It's true that going to the aquarium 52 times this year has become a little repetitive, as several fish now greet us by name, but a new weapon in my arsenal has been provided by Science World, where we took out membership having been with the Hammonds. It's so fabulous that we went there yesterday, and again today! This is because Hannah's never been and also due to a brand new exhibition about light that was too crowded to go around. We arrived as soon as they opened this morning, to avoid the masses and also because they only allow two theologians in per day, to try to keep the average scientific IQ a bit higher.
Pete is now a veteran, running around pressing all the buttons and pulling all the levers. This pleased Hannah, as she thought it made it look like he immediately figured out how everything worked, rather than truth: that he's a product of parental neglect and Pavlovian conditioning. Still, the new light stuff was great, and I got to see a purple laser, which doesn't happen every day.
As Pete descended into manic flitting, the classic sign that our time there was coming to an end, Hannah and I stared into the hypnotic depths of a cloud chamber, watching feathery trails left by something hitting something, or whatever. "The trouble is," she mused, "I don't even understand what the explanation on the wall is trying to tell me about this." If only Science World could aim its signs at our level rather than, you know, a one-year-old's.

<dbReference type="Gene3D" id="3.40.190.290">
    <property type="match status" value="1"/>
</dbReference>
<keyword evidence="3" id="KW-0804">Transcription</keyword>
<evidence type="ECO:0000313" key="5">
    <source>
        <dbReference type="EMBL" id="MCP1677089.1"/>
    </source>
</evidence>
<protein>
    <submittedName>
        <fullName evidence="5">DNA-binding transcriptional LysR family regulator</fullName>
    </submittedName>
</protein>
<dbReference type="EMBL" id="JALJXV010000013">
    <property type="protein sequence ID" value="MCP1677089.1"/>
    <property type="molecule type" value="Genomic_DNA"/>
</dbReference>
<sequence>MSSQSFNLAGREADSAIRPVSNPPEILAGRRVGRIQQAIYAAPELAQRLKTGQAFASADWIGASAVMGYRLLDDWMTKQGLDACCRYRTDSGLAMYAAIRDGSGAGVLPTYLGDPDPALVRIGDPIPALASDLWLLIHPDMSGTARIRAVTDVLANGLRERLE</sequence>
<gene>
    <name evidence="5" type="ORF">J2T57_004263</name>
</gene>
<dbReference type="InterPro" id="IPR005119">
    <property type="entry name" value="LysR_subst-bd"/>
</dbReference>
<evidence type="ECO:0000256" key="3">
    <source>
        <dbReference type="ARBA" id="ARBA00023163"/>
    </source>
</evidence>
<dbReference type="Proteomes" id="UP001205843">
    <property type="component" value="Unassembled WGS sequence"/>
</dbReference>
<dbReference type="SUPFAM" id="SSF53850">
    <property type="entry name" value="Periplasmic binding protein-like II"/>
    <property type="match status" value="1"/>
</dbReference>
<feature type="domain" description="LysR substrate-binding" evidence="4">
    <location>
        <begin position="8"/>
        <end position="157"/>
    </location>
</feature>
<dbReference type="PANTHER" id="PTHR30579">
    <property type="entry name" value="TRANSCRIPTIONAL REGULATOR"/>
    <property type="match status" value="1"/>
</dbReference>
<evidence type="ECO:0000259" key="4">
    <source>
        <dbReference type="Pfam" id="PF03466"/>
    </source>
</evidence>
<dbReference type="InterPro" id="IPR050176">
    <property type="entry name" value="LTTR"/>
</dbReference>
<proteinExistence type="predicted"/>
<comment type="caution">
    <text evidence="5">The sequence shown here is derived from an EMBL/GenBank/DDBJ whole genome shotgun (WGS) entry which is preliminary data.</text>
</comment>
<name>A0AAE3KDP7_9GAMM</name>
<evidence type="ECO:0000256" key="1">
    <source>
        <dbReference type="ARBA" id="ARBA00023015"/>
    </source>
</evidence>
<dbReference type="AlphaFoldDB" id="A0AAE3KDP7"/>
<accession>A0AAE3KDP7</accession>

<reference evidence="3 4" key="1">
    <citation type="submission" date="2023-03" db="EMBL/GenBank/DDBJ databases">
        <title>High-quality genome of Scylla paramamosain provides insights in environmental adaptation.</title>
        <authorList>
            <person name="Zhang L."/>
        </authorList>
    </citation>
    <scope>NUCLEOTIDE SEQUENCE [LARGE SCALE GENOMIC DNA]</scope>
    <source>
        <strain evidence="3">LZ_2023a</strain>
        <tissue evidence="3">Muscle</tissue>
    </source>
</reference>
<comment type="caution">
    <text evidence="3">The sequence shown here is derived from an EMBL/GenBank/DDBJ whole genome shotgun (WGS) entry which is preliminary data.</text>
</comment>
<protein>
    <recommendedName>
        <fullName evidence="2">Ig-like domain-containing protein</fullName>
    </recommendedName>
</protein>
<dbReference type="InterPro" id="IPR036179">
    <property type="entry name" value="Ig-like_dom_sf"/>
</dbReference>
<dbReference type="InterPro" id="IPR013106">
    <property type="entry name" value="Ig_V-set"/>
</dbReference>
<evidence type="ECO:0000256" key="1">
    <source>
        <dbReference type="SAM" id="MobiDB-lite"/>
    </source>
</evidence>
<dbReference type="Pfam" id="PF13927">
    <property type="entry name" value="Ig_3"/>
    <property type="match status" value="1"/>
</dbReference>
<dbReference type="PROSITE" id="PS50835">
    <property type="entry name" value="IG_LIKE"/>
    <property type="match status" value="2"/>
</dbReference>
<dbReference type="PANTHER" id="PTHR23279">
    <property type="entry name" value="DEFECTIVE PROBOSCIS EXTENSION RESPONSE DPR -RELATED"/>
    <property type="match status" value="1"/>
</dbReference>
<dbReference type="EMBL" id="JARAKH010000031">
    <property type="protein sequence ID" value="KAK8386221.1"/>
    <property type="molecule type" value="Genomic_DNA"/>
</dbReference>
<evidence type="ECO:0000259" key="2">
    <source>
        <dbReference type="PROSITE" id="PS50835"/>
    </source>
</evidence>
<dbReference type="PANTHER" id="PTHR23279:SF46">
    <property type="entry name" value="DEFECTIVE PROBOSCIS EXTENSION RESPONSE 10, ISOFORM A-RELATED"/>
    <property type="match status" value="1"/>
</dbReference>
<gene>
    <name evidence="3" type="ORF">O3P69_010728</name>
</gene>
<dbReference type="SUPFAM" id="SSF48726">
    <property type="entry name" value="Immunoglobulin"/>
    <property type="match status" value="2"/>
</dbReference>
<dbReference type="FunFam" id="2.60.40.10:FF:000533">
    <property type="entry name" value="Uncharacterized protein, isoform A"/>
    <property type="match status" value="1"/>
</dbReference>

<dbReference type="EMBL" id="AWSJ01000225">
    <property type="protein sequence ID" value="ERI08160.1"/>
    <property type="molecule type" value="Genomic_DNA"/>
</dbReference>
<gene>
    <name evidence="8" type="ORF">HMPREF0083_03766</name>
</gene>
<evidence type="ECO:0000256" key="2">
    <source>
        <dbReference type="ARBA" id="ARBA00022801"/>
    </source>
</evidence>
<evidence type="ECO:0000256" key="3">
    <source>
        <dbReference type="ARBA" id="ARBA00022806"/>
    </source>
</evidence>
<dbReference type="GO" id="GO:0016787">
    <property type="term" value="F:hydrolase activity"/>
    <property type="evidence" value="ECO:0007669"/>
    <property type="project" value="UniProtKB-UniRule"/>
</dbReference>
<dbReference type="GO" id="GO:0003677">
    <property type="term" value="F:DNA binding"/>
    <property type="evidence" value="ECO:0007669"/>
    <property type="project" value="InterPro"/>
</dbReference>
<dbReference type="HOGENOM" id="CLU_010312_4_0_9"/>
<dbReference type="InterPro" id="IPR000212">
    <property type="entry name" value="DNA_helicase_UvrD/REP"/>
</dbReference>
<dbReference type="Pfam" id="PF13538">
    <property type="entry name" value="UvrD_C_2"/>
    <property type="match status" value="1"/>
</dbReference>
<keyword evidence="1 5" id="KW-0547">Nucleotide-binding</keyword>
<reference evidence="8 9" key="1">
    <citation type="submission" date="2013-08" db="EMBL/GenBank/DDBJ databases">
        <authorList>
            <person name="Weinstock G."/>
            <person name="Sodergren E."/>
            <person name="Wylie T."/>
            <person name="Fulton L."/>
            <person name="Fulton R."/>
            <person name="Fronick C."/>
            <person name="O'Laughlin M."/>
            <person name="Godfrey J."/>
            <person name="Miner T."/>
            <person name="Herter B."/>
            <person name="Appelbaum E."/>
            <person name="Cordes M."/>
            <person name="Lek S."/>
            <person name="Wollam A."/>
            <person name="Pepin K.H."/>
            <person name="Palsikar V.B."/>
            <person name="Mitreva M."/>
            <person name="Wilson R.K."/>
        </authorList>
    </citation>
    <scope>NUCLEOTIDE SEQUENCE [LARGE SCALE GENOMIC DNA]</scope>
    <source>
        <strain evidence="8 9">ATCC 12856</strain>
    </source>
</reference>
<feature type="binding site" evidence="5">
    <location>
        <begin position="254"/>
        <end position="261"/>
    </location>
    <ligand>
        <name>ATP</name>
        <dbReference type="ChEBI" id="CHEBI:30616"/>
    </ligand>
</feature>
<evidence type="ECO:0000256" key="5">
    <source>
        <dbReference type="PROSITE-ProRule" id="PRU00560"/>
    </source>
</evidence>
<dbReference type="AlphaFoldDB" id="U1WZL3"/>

Science says all colours are made up of green, blue and red light. So how do you make yellow? Exactly.
Tripping the light fantastic, with Halo by Alex Beim. You control what it does, and it's amazing.
A water lens, that does strange things to whatever you're looking at.
AaaARrRRGGghh!!! This is why science should be banned. How am I going to sleep tonight/ever again?
Suddenly, everything can be seen in three dimensions.
DNA is actually made from red liquorice laces, cocktail sticks and mini marshmallows, so that's something that I've learned today.
"Come on, Mummy, I'll show you how it works."
They say science needs independent thinkers who don't conform to the expectations of those around them or offer straightforward answers. Well...